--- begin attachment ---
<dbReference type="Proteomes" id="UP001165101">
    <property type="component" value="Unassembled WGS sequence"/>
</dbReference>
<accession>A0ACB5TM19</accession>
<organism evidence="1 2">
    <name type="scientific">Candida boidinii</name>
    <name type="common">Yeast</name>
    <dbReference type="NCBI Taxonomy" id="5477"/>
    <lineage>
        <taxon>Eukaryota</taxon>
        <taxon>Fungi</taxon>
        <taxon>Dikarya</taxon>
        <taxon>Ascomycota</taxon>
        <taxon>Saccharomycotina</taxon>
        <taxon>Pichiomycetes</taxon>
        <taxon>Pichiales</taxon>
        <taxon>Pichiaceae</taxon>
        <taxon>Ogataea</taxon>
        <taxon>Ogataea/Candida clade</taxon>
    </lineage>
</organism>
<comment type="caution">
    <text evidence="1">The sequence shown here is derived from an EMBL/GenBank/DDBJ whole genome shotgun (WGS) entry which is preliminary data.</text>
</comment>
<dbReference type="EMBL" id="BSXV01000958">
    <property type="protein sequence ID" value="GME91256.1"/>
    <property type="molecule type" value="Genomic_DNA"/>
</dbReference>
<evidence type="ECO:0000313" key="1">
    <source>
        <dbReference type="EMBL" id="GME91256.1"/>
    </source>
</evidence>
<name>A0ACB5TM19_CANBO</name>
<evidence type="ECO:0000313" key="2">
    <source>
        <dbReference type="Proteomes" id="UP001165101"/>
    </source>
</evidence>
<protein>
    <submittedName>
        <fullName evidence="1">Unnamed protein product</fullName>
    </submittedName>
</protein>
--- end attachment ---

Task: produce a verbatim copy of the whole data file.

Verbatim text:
<dbReference type="Proteomes" id="UP001165101">
    <property type="component" value="Unassembled WGS sequence"/>
</dbReference>
<accession>A0ACB5TM19</accession>
<organism evidence="1 2">
    <name type="scientific">Candida boidinii</name>
    <name type="common">Yeast</name>
    <dbReference type="NCBI Taxonomy" id="5477"/>
    <lineage>
        <taxon>Eukaryota</taxon>
        <taxon>Fungi</taxon>
        <taxon>Dikarya</taxon>
        <taxon>Ascomycota</taxon>
        <taxon>Saccharomycotina</taxon>
        <taxon>Pichiomycetes</taxon>
        <taxon>Pichiales</taxon>
        <taxon>Pichiaceae</taxon>
        <taxon>Ogataea</taxon>
        <taxon>Ogataea/Candida clade</taxon>
    </lineage>
</organism>
<comment type="caution">
    <text evidence="1">The sequence shown here is derived from an EMBL/GenBank/DDBJ whole genome shotgun (WGS) entry which is preliminary data.</text>
</comment>
<dbReference type="EMBL" id="BSXV01000958">
    <property type="protein sequence ID" value="GME91256.1"/>
    <property type="molecule type" value="Genomic_DNA"/>
</dbReference>
<evidence type="ECO:0000313" key="1">
    <source>
        <dbReference type="EMBL" id="GME91256.1"/>
    </source>
</evidence>
<name>A0ACB5TM19_CANBO</name>
<evidence type="ECO:0000313" key="2">
    <source>
        <dbReference type="Proteomes" id="UP001165101"/>
    </source>
</evidence>
<protein>
    <submittedName>
        <fullName evidence="1">Unnamed protein product</fullName>
    </submittedName>
</protein>